SLO County OKs medical marijuana dispensaries
February 05, 2007
Sarah Arnquist, The Tribune (San Luis Obispo)
The Board of Supervisors gave its final approval Tuesday to allow medical marijuana dispensaries in the county’s unincorporated inland areas.
Dispensaries cannot be in a downtown business area or within 1,000 feet of any school, library, playground, park or youth recreation area under the ordinance that takes effect in 30 days.
The dispensaries must get a special business license to sell marijuana to qualified identification-card holders who receive prescriptions from their physicians.
They must also follow specific safety and security provisions, and cannot cultivate marijuana on the premises. All employees must be 21 or older.
Coastal zones of the county are excluded from this ordinance pending approval from the state Coastal Commission, which has the final say on land-use laws in those areas.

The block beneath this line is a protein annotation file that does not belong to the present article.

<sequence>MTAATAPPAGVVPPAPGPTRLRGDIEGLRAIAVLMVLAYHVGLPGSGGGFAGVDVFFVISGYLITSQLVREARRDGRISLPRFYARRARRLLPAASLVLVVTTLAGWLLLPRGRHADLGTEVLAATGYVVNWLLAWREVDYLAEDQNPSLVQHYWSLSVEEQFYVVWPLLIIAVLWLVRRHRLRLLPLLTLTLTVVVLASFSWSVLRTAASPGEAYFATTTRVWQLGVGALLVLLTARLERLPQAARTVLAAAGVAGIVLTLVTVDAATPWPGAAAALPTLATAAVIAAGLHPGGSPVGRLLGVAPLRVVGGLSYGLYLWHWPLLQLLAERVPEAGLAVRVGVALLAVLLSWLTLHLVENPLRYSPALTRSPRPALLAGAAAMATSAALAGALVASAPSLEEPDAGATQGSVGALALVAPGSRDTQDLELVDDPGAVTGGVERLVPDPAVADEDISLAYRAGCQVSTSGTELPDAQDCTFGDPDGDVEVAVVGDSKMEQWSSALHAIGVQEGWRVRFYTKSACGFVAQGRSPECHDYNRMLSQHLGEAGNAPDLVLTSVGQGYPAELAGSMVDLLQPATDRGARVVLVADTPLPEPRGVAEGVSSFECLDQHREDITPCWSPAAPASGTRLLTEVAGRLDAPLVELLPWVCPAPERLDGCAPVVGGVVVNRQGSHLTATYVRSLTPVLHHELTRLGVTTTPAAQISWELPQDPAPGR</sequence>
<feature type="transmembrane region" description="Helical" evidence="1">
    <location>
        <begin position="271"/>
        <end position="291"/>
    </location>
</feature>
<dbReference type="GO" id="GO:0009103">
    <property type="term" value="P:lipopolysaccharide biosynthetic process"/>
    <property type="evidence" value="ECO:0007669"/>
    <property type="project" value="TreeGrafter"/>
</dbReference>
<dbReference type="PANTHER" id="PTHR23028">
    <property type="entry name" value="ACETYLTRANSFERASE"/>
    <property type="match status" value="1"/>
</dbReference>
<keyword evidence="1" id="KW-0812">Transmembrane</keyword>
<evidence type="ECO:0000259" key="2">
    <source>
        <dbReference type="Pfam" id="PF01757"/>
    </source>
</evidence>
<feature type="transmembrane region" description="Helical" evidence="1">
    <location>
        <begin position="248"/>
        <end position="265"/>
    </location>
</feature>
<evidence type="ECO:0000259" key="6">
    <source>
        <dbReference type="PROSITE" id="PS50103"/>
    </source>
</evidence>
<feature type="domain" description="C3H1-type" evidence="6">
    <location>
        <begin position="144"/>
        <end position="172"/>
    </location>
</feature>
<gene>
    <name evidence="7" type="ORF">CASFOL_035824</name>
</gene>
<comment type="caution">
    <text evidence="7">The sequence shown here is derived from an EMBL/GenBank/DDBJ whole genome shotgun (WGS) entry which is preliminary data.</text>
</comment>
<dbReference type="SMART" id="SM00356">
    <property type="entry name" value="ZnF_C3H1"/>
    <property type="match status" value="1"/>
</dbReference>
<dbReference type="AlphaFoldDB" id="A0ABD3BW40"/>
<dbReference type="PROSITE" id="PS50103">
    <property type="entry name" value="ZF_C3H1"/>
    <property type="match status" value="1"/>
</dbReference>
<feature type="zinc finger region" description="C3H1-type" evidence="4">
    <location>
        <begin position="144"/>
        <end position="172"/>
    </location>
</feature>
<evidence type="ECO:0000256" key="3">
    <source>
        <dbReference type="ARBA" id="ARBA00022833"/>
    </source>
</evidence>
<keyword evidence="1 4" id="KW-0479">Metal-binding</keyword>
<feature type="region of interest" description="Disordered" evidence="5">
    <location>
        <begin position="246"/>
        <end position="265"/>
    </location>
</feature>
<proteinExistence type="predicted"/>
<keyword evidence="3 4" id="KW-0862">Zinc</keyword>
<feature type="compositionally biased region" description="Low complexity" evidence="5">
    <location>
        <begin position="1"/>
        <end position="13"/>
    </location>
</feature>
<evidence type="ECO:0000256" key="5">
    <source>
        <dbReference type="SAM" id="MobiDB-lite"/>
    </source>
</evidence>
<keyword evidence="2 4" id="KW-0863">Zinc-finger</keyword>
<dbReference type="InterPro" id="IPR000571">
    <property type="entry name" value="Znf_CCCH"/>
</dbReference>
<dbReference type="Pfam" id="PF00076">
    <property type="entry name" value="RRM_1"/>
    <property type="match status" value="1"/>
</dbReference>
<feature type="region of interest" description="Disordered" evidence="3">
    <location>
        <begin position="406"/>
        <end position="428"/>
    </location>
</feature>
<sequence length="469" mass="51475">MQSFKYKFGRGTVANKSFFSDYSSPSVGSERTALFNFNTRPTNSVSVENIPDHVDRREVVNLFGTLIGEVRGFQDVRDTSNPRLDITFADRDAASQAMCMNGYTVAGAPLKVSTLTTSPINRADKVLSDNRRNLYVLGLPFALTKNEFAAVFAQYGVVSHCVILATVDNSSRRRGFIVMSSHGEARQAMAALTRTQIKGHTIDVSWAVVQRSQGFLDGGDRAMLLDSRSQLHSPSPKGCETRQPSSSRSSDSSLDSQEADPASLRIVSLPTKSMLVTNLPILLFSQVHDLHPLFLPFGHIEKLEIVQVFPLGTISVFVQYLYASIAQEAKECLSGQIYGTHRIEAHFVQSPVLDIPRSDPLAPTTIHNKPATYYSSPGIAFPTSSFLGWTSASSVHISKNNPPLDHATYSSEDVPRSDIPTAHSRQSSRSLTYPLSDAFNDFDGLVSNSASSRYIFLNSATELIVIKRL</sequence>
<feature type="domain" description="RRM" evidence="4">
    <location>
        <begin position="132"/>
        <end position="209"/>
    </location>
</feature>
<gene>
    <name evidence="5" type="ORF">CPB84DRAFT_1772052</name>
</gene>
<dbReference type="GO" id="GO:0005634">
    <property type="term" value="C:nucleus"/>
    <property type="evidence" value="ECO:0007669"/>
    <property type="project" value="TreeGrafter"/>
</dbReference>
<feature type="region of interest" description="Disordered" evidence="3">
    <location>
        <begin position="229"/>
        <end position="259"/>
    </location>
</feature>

The board vote was 3-1, with Chairman Jerry Lenthall dissenting and Supervisor Harry Ovitt absent.
"The people do not want medical marijuana dispensaries in the district I represent," Lenthall said. His district includes most of San Luis Obispo and the coast from Avila Beach to Grover Beach.
Supervisor Jim Patterson supported the ordinance, saying it addresses the public’s safety concerns while providing access to medical marijuana patients who need it.
"I think we’ve factored in ample public participation," he said.
San Luis Obispo County has one marijuana dispensary now operating in Morro Bay.
The county began a medical marijuana identification card program in January, becoming the 21st county in California to do so.
A 2003 state law requires counties to issue cards to qualified medical marijuana patients and their primary caregivers. Those names then go into an online registry that law enforcement officers can use to verify an ID card’s validity.
Before approving the program last summer, supervisors discussed at length the discrepancies between state and federal law regarding marijuana use. Federal law forbids all use or sale of marijuana.
In 1996, California voters approved Proposition 215 — also known as the Compassionate Use Act — legalizing marijuana for medical use.